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Carnations are cheerful flowers that are at home in any number of places. For instance, in the springtime, you may see a carnation pinned to the lapel of a young man’s prom tuxedo or in a bride’s bouquet. You’re likely to see them tucked into a vase alongside a gathering of daisies or roses. It’s no wonder this popular bloom is the official flower of January.
A Look at Carnations
“Dianthus” is the scientific name for carnation. The term “Dianthus” is made up of two Greek words. “Dios” relates to the Greek god Zeus, and “anthos” translates to “flowers,” so carnations are sometimes referred to as “the flowers of god.” Greeks and Romans used carnations to make different types of garlands. These flowers are both decorative and practical. After blooming, they continue to look fresh for several days after they’re clipped. Put them in distilled water and these flowers can beautify your home for two weeks!
When you think of carnations, you are likely to picture them in bright red or pure white. However, they are available in many other colors, including pink, green, yellow, and purple. There are even carnations featuring a striped design! I like to have a vase full of carnations in my kitchen at all times. Sometimes pink and red carnations share space in my vase. At other times, I put carnations of a single color out on display. There are so many colors that I can choose carnations that reflect my mood on any given day.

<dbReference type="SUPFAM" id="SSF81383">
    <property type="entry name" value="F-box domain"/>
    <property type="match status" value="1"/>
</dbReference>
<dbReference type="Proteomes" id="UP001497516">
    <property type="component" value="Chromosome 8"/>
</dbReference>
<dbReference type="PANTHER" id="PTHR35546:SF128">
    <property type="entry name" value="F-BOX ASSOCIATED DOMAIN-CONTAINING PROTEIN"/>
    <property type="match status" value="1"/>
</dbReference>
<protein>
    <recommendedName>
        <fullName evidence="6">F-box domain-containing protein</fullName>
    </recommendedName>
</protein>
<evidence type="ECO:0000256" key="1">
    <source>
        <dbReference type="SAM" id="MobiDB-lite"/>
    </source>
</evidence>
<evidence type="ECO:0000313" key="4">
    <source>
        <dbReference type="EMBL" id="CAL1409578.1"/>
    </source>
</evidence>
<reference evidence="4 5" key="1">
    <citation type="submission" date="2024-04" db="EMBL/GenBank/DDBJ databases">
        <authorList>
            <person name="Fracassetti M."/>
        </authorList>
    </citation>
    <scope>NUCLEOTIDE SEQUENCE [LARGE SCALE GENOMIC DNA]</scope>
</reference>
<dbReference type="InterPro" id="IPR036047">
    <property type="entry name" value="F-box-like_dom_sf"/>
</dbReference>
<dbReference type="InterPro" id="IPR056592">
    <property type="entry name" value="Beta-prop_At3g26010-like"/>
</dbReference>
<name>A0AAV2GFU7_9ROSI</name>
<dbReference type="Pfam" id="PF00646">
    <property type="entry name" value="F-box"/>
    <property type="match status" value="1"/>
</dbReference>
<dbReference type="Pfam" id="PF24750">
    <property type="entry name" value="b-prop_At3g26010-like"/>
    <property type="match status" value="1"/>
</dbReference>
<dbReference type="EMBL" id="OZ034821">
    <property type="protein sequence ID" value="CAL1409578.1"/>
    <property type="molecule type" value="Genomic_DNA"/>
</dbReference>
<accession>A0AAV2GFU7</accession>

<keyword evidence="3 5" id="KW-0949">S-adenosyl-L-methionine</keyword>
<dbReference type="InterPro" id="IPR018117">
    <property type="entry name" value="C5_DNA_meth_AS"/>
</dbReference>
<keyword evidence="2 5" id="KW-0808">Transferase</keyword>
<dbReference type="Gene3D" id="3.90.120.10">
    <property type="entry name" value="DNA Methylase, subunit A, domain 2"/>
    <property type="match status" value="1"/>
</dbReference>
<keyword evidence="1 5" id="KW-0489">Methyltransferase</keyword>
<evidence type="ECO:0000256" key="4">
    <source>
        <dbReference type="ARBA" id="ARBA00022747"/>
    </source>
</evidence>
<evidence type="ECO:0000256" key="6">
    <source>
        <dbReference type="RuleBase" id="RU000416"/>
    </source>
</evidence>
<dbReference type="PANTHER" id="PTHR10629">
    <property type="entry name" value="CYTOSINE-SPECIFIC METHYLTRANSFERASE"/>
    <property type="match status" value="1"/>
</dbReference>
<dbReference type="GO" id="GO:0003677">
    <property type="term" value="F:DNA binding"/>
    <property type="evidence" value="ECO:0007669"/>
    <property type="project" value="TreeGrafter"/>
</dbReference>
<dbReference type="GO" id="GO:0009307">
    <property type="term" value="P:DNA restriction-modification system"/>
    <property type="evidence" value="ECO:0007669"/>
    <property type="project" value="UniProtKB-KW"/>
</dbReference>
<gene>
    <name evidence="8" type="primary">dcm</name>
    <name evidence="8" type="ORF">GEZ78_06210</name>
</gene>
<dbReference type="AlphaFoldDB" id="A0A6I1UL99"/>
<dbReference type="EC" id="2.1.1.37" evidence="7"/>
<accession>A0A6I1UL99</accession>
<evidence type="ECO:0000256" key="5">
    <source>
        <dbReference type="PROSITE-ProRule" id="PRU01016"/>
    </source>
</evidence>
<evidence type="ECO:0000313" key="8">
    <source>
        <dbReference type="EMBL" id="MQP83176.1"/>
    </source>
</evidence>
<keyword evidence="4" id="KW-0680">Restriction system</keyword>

Where Do Carnations Grow?
Carnations are native to Eurasia. They arrived in the United States back in 1852 in a special shipment from France. Today, these flowers are grown commercially in Colombia, Spain, Monaco, Kenya, and Israel. In America, there are commercial growers in California and Colorado who produce carnations.
Caring for Your Flowers
If you’re interested in getting some carnations, you’ll be glad to know they are easy to grow. They need to grow in a place that receives full sunlight for several hours each day. Also, they must be kept in moist, well-draining soil. It’s necessary to pinch or cut away dead or wilting carnations in order to prompt regrowth.
A Few Interesting Facts
- A simple, fun experiment lets you give some color to a white carnation.
- In 1904, the scarlet carnation became the state flower of Ohio.
- Carnations that have not been exposed to pesticides are edible. They are sometimes put in salads, fruitcakes, pies, and tea.
- Bouquets of pink carnations are a popular gift on Mother’s Day. They symbolize a mother’s love.
- Mini carnations are also called spray carnations.
- Carnations are sometimes used as flavoring for beer or wine. Carnation petals are used to create Chartreuse, a French liqueur.
- Carnations have a spicy scent that is reminiscent of cloves.
If you’re looking for flowers that are both long-lasting and colorful, your search is over. Whether it’s a single carnation in a delicate vase or a large bouquet of brilliantly colored carnations, they are guaranteed to add some cheer to your home.